Infinity Pool takes place in the made-up country of Li Tolqa, which is poor and religiously conservative and home to a string of luxury resorts whose customers are neither. Played onscreen by parts of Croatia and Hungary, Li Tolqa is infused with a vague otherness that stands in for places all over the world where tourists exist in a different reality with different rules than that of the residents. At the Pa Qlqa Pearl Princess, where unsuccessful novelist James Foster (Alexander Skarsgård) is moping through a stay with his moneyed wife Em (Cleopatra Coleman), the staffers are smiling and solicitous. A local man barges onto the property, riding angrily up and down the beach in a quad bike — “Making a statement,” as another guest, Gabi (Mia Goth), observes archly. At first, the guarded, razor-wire-topped walls around the place seem to offer protection against hostility like that. But after James and Em fall in with Gabi and her partner, Alban (Jalil Lespert), repeat visitors who entice them on a day trip to a nearby cove, those fences feel less intended to keep the native Li Tolqans out than to keep the tourists in.
Infinity Pool is the third and the best film to date from Brandon Cronenberg, whose nepo-baby bona fides are obvious, but who’s also been admirably unafraid to invite comparisons to his famous father by working in the same sci-fi-body-horror realm. Cronenberg the younger does have his own obsessions, among them the idea of a sleekly globalized world traipsed through by the unmoored elite. His last film, the 2020 body-swapping assassin thriller Possessor, took place in an alternate Toronto, a pulsing yet oppressively generic corporate capital. All that commerce had denatured the city, leaving behind glass towers populated by a caste of nationless modern-day aristocrats and their retinues. Infinity Pool’s Li Tolqa is effectively where those same people would holiday. Over dinner at a Chinese restaurant run entirely by Li Tolqans, Alban reveals that he’s Swiss by way of Paris, while Gabi is from London, though they now live in Los Angeles, where he runs a journal called Glass Pane and she acts in advertisements. Em, Australian, and James (who has that flat American accent Skarsgård has plucked from no region that actually exists) are from the same privileged caste.
The details of Li Tolqan society, from its rainy-season feasts to its grotesque folk-art masks to the hallucinogenic root used for religious ceremonies, are regarded by these characters as quaint, as if the very idea of cultural ties were an archaic novelty. But when James accidentally hits and kills someone on the road back to the resort, all amusement at this different way of life evaporates, because federal law requires that he be executed by the dead man’s oldest son — unless James is willing to partake in the exception offered to tourists and diplomats. In exchange for a fee, James will be cloned right there in the brutalist confines of the police station, using a technology that is apparently unique to Li Tolqa, and his fully aware double will be slaughtered in his place while he bears witness. The spectacle horrifies Em, but James is captivated and comes up with an excuse to linger in the company of Gabi, who introduces him to a group of fellow “zombies” who’ve all watched themselves die at the hands of the Li Tolqan legal system.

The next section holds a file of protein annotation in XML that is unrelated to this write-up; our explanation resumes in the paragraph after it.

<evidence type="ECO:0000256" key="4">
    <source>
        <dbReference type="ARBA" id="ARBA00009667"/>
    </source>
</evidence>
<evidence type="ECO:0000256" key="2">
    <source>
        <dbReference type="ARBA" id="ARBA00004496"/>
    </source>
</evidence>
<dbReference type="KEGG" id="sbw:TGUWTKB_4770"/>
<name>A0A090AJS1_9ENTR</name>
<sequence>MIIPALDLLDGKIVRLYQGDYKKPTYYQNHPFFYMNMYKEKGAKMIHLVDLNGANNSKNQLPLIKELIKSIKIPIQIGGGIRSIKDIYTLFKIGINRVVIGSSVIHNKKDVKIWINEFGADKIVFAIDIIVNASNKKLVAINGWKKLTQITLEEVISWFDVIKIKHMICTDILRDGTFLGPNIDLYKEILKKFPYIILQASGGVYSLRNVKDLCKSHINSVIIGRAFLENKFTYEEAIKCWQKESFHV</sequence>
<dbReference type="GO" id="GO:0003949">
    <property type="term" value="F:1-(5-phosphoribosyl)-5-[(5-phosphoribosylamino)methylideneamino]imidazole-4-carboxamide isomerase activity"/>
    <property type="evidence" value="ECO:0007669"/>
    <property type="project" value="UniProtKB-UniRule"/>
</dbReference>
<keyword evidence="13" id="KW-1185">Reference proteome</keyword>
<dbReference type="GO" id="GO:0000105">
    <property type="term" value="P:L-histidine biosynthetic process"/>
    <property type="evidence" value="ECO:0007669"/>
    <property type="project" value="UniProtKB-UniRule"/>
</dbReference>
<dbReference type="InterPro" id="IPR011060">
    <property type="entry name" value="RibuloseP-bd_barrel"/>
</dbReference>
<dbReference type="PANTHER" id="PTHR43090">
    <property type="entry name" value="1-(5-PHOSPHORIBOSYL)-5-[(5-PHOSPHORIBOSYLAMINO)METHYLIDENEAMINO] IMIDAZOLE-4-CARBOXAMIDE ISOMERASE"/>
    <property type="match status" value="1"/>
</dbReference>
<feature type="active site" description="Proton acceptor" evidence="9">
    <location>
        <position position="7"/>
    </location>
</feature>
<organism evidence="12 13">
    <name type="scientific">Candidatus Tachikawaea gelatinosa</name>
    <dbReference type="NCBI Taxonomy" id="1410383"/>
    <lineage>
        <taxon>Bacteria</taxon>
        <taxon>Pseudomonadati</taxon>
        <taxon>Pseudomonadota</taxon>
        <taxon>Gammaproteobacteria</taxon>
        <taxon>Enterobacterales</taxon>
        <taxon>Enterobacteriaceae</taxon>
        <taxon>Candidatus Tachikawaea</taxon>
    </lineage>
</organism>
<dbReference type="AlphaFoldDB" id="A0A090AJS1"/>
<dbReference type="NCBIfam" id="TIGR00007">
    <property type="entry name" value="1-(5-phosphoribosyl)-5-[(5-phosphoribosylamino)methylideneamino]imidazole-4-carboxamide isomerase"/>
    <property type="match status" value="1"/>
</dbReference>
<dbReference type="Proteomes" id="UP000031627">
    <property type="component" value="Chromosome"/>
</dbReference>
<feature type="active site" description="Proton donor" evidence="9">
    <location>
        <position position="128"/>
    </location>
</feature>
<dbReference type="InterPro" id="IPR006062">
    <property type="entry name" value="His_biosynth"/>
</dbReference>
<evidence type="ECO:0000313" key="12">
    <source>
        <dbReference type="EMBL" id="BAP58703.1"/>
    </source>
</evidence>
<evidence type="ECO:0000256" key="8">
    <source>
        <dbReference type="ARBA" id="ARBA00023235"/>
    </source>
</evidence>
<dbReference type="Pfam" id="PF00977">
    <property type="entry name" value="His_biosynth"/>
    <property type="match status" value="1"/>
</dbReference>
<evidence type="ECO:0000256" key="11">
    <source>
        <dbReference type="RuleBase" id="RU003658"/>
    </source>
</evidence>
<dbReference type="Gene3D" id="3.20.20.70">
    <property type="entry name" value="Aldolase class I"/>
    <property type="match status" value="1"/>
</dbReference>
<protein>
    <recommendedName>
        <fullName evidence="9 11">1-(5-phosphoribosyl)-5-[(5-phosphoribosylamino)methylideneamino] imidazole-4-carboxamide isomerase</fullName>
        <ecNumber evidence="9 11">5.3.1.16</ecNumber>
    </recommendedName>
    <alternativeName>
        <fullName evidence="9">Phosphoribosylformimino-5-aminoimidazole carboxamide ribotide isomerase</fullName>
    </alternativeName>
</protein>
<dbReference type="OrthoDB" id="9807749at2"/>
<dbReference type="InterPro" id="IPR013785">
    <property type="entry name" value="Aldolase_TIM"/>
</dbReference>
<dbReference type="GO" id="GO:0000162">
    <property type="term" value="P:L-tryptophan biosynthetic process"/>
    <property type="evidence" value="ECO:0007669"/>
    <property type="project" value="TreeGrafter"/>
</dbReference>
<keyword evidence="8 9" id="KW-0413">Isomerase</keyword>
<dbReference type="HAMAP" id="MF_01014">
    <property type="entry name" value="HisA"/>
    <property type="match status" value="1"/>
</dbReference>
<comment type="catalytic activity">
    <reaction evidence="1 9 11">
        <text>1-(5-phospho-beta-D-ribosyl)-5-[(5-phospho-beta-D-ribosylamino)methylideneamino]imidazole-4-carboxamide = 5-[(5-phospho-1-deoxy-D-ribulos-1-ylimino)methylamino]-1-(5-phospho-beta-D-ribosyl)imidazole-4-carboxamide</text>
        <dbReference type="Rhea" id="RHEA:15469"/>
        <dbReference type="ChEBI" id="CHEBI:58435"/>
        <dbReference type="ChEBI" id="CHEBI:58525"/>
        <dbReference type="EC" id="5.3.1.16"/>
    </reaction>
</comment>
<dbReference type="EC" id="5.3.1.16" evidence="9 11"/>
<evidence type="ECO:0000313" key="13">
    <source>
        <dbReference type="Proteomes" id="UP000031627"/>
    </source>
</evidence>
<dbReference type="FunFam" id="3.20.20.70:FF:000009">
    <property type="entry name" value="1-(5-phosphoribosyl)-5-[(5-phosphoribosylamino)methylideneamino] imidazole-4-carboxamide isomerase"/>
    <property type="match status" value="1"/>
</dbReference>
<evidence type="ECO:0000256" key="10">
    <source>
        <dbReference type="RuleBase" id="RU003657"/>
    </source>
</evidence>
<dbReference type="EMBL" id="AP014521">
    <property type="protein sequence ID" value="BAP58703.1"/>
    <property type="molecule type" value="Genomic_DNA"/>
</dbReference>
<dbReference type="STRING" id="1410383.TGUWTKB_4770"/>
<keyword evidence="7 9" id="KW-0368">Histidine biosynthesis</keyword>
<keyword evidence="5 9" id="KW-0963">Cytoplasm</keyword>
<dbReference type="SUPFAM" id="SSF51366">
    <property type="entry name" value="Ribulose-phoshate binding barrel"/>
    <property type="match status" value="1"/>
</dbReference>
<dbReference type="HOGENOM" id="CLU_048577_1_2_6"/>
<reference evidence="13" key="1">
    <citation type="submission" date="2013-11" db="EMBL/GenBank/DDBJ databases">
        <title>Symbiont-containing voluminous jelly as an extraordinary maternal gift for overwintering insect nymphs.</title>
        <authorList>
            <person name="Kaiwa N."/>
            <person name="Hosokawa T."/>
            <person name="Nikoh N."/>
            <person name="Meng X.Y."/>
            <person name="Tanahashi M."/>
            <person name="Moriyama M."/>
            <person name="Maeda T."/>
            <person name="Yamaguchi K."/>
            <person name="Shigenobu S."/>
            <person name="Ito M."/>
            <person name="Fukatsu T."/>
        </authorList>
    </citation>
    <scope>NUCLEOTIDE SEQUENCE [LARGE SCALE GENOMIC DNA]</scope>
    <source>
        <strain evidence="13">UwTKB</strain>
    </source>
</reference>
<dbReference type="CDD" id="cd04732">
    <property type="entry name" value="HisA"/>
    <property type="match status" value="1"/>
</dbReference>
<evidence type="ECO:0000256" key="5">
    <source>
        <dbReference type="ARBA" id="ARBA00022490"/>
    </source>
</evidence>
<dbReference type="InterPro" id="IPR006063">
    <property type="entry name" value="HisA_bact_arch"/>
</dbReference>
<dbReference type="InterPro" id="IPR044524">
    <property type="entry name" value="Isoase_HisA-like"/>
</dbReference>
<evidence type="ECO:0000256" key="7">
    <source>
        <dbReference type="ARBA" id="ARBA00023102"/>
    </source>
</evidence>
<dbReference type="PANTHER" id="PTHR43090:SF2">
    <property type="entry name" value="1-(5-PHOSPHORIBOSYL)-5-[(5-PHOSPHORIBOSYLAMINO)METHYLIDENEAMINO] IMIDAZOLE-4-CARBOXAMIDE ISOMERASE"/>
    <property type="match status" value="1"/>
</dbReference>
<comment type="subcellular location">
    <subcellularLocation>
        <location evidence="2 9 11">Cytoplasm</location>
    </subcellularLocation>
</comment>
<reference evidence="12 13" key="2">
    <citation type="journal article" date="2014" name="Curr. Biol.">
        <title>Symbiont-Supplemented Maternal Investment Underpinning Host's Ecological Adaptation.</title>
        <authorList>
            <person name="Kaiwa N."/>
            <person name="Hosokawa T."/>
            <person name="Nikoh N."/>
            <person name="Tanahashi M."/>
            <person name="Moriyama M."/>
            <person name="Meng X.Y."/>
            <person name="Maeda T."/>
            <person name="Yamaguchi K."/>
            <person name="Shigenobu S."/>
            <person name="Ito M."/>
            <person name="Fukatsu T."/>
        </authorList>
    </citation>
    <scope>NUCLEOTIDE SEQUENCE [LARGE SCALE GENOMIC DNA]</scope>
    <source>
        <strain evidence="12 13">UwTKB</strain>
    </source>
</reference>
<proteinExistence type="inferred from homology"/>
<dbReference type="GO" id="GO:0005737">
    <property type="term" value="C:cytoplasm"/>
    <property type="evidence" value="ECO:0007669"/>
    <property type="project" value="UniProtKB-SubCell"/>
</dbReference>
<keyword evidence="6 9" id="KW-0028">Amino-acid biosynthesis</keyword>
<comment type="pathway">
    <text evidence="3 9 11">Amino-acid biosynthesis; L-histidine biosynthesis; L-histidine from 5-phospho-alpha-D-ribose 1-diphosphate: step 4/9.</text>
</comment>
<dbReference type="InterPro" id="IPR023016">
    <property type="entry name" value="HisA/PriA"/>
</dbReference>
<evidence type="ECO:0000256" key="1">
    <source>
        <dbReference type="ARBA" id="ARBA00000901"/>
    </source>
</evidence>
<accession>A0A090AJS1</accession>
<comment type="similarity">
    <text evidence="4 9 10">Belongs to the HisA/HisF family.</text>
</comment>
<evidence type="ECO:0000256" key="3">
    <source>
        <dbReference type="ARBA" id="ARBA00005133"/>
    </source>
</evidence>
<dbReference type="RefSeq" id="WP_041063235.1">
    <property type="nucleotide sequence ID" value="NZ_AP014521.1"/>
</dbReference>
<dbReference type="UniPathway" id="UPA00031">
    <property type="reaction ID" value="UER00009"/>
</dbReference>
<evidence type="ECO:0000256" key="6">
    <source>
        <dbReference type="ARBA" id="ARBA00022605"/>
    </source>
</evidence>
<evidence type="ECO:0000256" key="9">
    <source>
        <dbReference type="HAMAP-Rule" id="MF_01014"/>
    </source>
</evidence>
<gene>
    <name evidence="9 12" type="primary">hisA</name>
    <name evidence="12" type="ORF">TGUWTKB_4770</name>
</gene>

Like Hugh Jackman’s Robert Angier in The Prestige, murdering himself again and again every night, the death of their doppelgängers seems to have exacted some incalculable, soul-rending price from these people. The bacchanal of group sex, substance abuse, and dreamlike violence the crew embarks on is fueled by the awareness that whatever atrocities they might commit, they can always buy their way out. Cronenberg has a taste for extreme imagery — early in the film (in the NC-17 cut, at least, though the version heading to theaters is R-rated), there’s a close-up of an ejaculating penis that’s mirrored later by a close-up stabbing that’s just as oozy with bodily fluids. Rather than frame these sights as provocative, he presents them with an impassivity that makes them more disturbing. The film’s woozy spectacles do eventually become numbing, as does Goth’s turn as the yowling ringleader, but that’s all in line with the experience. It wouldn’t be a real vacation if you weren’t ready for things to end at least a day before you’re scheduled to leave.
In addition to being a film about soulless jet-setters as a new form of walking dead, grounded in and caring about nothing, Infinity Pool is a phantasmagoric ode to the sensation of staying too long at the party. Though surely not intentionally, it feels like it signals an end to the era of getaway cinema that was ushered in by COVID out of necessity as much as of desire. Sending characters off to country houses or Mediterranean islands or beaches that make you old has been convenient for pandemic production as well as for responding to a widely felt desire to get away from the confines of our curtailed existences. Infinity Pool, much of which was shot in a hotel in Šibenik on the Dalmatian coast, is part of that recent tradition. And yet, after watching James try to get his mojo back through an increasingly surreal and sadistic odyssey through the fictitious Li Tolqa countryside, accommodated by workers and locals who have no other option, you’re left with nothing more than the feeling that maybe it really is time to go home.
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